Structure, structure, and more structure. Quite frankly, the holiest and most effective priests I know don’t get a day, week, or month off (mainly because their bishops hate them). They’re so busy that they don’t have time to engage in immorality. Their precious time off is spent in their own spiritual direction and formation such as the annual retreat. How does this compare to, say, the life of my husband? He has to get up every day and go to work. When he gets home, he is a husband to his wife and a father to his children. Does he get to sit and watch TV and relax a bit? He does on a good day, but outside of his regular work schedule he has cars to fix, yard work, home repair, etc., and he never gets to take the dad thing off. That is his all-encompassing vocation. Even when he takes a moment to catch a beer with a friend, it’s kind of a mutual help session, not an “I can ditch my vocation for a few hours and let my mind wander.” That, quite frankly, is how many men get in trouble. They’re not enjoying the company of people struggling in a similar life, they’re “cutting loose.” They’re trying to escape from their lives, even if temporarily. Sadly, that small little breach usually becomes wider and wider. I’ve seen many a debate about whether priests should have a day off or get to retire. I say no.  Sound harsh? Let me explain. This isn’t to say they shouldn’t get time to relax. My husband has much less work time on the weekend. He does get to escape “the career” without every escaping the vocation. He rather mixes business with pleasure. So, am I saying Fr. So and So shouldn’t get to go play golf on Tuesdays? Nope. In fact, I’m sure much spiritual direction has been given and received on the links. I am saying that he shouldn’t be “checking out” from his vocation. We, as lay people, should also help in this area. Having the parish priest over for dinner can be mutually spiritually beneficial event. I think I’ve made it clear to my priest friends that I will be extremely displeased (use your own translation for this one) if they scandalize my kids in any way.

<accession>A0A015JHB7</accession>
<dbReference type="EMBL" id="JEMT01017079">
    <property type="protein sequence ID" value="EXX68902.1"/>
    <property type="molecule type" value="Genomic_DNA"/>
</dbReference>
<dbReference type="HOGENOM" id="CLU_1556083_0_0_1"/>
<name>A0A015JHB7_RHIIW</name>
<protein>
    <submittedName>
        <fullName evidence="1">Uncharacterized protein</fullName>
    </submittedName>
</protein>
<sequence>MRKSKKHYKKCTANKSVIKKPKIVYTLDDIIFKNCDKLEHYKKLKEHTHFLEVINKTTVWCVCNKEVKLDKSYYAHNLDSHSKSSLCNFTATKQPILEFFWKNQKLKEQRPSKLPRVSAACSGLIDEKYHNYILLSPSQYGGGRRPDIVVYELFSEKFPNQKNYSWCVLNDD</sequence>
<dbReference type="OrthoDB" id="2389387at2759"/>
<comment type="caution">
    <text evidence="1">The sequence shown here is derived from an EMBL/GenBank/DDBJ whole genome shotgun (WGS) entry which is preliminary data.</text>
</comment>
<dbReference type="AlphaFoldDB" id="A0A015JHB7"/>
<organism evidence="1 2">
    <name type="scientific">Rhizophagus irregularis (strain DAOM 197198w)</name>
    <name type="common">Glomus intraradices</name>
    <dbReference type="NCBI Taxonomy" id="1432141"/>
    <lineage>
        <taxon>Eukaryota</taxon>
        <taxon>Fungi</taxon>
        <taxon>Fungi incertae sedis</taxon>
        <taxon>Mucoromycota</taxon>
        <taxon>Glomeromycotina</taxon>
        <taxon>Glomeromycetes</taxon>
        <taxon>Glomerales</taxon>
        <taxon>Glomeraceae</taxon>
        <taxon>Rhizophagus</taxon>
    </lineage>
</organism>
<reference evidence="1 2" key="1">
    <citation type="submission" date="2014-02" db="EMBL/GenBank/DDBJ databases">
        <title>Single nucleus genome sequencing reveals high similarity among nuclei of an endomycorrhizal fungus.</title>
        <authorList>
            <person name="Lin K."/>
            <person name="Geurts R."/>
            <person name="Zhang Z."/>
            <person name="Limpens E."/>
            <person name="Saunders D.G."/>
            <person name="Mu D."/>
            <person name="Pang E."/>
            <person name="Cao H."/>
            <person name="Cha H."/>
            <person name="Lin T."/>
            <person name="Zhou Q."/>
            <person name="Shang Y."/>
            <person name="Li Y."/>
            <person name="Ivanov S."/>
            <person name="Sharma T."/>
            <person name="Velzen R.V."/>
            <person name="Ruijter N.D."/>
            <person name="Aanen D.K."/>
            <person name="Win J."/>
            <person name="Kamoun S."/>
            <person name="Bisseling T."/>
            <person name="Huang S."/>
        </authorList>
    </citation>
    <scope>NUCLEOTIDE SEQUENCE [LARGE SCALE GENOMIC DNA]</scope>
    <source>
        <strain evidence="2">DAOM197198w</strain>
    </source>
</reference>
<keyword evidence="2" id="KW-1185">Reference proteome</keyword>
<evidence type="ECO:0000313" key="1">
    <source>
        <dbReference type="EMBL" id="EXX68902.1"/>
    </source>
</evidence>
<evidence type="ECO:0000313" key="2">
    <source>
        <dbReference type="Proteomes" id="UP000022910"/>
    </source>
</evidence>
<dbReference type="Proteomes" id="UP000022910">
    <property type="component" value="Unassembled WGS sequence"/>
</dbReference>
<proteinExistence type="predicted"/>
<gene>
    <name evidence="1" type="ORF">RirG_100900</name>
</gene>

The Seminaries and Seminarians

Next, we need a few good men! We need to tell those who are discerning priesthood that there is, from the get go, a spiritual battle for their souls. Mortal combat will ensue. Clearly, the liberals see the priesthood as more of a fraternity where they are accepted and coddled (and apparently corrupted) the rest of their lives. Seminary should look more like bootcamp and a little less like college. Uncomfortable, hard, very structured, and the threat of discipline always looming overhead. That’s where “zero tolerance” needs to start. We need to encourage masculinity. We are suffering from a toxic lack of masculinity (hat tip Culture Project for this perfectly worded phrase). We need to teach them how to be fathers who are responsible for the physical and spiritual welfare of their families. In fact, might I suggest heavy physical as well as spiritual training?  Seriously, if the military engages in that form of formation, shouldn’t we go even further with our priests? There’s a reason the military engages in physical and psychological training. They want a cohesive unit, a disciplined unit, and most importantly, an obedient unit. In fact, when they started lowering their standards, they lost in all of those areas. When the Church gave up the “court-martial” of abusing priests (see my last post here), what did they think was going to happen? The same disaster happened when we no longer acted like dissenting from Church teaching was a bad thing.